How Does a Grand Jury Work?
A grand jury is a body of 19 average citizens called for jury duty. It serves an entirely different purpose than a trial jury. While a trial jury renders a verdict in a criminal trial, the purpose of a grand jury is to determine whether charges should be brought against a suspect. Grand juries work closely with prosecutors and have the power to view evidence and interrogate witnesses. They do not have to be unanimous to issue an indictment (formal charge or accusation of a serious crime). Usually in serious felony cases, prosecutors work with grand juries to determine whether to bring criminal charges against a potential defendant.
What Are Grand Jury Proceedings Like?
Grand juries are more relaxed than typical courtroom proceedings. No judge is presiding, and in many cases, the prosecutor is the only lawyer present. The prosecutor explains the law to the jury. Together, the prosecutor and grand jury hear testimony and gather evidence in the case.
Normal strict courtroom rules regarding evidence, testimony, and exhibits do not apply to grand jury proceedings. Members of the jury can hear or see whatever they believe is relevant. Grand jury proceedings are kept in strict confidence to protect the reputation of suspects and to encourage witnesses to speak openly without fear of retaliation.
How Does a Grand Jury Differ From a Preliminary Hearing?
Preliminary hearings are held prior to trial in criminal cases. Like grand juries, preliminary hearings are held to determine if there is probable cause and enough evidence to indict a suspect on criminal charges. Unlike grand juries, preliminary hearings are generally open to the public and involve attorneys on both sides of the case – prosecution and defense. A preliminary hearing must be requested by the defendant, although the court may deny the request at its discretion. This is not the case with a grand jury.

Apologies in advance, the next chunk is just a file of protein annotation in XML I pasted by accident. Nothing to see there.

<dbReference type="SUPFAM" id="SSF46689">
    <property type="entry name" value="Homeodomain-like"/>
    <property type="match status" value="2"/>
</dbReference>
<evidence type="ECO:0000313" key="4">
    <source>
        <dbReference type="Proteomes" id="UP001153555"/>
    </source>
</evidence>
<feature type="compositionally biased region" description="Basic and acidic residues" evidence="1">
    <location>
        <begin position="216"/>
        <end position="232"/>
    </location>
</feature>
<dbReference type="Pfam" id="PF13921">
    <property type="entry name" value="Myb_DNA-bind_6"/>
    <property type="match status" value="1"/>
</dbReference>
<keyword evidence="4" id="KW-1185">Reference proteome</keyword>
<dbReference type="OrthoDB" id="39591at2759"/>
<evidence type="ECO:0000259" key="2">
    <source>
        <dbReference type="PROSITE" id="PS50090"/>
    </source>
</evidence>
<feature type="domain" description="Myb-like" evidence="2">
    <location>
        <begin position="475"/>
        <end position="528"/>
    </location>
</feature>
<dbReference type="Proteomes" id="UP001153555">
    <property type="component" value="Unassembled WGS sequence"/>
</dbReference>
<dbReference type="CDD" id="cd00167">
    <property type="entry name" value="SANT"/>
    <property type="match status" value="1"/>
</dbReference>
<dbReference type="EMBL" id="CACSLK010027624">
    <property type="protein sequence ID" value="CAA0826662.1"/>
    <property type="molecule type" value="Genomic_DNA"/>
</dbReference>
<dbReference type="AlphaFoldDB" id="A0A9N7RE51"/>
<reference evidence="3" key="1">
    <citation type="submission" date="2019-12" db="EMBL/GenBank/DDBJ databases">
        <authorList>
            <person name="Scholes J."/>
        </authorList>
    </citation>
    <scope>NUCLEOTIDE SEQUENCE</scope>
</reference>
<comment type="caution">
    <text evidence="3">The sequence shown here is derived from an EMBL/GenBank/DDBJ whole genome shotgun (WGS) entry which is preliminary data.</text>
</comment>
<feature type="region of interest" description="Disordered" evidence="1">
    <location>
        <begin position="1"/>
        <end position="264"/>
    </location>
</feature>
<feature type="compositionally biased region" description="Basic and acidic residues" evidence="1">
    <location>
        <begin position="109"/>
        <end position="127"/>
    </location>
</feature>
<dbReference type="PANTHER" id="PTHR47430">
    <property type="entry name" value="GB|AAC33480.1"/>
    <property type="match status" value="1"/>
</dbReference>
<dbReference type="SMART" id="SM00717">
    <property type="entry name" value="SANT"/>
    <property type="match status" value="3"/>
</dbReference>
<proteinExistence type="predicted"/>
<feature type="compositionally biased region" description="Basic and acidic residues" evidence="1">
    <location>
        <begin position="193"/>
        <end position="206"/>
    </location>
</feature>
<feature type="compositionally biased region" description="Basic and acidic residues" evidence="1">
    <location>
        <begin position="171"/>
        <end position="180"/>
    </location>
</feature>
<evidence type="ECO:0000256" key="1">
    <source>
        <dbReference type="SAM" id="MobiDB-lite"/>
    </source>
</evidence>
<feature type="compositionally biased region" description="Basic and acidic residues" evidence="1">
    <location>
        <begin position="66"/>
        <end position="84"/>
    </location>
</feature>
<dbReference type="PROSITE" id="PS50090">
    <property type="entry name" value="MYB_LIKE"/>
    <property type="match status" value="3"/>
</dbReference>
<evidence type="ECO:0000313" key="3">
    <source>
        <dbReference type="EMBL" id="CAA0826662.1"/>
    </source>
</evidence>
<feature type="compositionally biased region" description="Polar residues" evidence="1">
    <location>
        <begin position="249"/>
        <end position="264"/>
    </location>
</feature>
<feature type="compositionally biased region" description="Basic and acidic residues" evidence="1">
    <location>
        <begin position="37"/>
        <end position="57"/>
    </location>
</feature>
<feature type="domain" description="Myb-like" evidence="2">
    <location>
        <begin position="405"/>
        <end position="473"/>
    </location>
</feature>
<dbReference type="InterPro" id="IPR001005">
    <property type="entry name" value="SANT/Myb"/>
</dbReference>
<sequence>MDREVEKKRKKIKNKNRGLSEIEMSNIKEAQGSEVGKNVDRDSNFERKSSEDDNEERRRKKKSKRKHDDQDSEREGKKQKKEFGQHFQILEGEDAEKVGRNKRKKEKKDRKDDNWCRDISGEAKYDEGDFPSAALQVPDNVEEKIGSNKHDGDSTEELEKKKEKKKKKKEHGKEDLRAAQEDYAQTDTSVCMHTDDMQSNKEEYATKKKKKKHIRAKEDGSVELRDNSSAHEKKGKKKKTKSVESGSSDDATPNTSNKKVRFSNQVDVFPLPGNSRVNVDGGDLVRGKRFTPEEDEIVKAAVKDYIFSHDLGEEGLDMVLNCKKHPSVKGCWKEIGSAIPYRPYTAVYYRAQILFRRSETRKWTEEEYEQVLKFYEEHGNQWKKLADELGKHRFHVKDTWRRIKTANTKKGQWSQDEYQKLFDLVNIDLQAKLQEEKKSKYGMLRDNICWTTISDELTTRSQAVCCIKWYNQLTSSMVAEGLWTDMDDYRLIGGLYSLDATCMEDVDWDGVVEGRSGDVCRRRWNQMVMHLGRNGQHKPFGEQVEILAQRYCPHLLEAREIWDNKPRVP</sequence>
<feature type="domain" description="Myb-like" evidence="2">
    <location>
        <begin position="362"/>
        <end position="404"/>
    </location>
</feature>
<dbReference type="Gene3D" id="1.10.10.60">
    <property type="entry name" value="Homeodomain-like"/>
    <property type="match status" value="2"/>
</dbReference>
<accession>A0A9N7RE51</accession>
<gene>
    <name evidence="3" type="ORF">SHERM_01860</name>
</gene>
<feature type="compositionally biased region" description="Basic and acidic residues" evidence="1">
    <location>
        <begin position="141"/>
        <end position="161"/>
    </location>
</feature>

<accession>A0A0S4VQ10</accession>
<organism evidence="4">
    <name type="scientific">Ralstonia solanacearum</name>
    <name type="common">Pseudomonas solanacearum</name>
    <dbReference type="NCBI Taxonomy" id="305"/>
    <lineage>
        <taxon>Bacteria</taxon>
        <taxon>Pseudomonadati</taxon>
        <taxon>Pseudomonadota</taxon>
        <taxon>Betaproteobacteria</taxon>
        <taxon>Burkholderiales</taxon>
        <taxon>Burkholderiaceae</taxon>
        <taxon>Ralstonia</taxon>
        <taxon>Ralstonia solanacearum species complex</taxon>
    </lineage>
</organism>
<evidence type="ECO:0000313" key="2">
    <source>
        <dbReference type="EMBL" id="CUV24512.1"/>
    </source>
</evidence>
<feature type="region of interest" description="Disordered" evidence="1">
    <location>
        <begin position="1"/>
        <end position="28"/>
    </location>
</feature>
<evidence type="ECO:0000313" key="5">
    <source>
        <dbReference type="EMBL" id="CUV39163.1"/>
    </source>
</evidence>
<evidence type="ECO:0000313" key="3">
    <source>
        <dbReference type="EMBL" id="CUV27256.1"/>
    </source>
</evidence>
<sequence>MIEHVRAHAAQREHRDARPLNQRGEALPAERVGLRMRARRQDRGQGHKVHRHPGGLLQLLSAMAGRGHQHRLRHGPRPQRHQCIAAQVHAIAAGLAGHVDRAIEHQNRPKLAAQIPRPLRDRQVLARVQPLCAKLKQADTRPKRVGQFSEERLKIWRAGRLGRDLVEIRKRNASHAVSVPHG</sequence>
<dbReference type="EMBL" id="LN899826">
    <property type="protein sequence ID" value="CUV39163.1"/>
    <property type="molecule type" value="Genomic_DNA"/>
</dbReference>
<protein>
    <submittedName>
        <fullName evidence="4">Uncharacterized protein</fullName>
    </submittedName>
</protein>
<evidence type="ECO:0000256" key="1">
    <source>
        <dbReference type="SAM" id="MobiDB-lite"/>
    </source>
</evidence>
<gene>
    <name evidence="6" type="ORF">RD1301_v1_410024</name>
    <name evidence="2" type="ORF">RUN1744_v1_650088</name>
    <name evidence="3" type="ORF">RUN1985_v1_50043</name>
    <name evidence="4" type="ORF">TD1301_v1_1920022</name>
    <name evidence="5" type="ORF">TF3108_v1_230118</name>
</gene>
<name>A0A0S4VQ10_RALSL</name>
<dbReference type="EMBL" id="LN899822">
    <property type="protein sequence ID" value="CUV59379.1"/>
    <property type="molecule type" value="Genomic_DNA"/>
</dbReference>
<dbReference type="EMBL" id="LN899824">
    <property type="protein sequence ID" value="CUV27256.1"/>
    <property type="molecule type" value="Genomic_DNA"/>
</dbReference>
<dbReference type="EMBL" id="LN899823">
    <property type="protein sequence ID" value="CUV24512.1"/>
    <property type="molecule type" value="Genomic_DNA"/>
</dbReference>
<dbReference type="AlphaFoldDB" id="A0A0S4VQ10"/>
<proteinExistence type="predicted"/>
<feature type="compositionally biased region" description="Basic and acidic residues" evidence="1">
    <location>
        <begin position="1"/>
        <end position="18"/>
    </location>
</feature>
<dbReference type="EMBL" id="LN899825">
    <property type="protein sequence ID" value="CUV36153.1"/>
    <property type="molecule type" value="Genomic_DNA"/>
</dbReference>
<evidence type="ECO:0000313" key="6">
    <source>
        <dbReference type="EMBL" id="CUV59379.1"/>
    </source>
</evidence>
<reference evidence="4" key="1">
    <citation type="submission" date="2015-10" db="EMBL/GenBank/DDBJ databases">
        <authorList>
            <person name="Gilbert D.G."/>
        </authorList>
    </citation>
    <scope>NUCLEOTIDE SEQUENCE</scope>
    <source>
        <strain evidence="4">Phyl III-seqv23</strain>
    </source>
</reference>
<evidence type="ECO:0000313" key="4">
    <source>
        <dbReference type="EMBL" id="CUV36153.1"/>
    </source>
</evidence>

What Are the Duties and Powers of a Grand Jury in California?
A grand jury in California functions as a body – no individual juror has any authority acting alone. Grand jury meetings are not open to the public and matters under discussion or vote are required to remain confidential. Under state law, grand juries are required to:
- Inquire into the management and condition of public prisons in the county
- Inquire into corrupt or willful misconduct of public officers
- Investigate and report on accounts, records, and operations of county officers, departments, or functions
- Submit reports of their findings and recommendations to the presiding judge of the Superior Court no later than the end of the grand jury term
Grand juries may also conduct hearings to determine if there is enough evidence to charge a suspect with a public offense. They have the power of subpoena.
How Does a Grand Jury Relate to Prosecutorial Discretion?
To indict a person on criminal charges, a grand jury needs a supermajority of agreement – the decision does not have to be unanimous. If a grand jury decides not to indict a suspect, the prosecutor can still bring charges against that person if he or she believes the case is strong enough to do so. Grand jury proceedings may serve as a test run of the case, but indictment is at the discretion of the prosecution. However, if the grand jury decides not to indict, the prosecutor must demonstrate to the court that there is enough evidence to proceed with trial. This step is not required if the grand jury votes to indict.
If you are facing criminal charges, call Werksman Jackson & Quinn LLP at (213) 688-0460. Our Los Angeles criminal defense attorneys have a history of success in the most challenging, high-profile cases.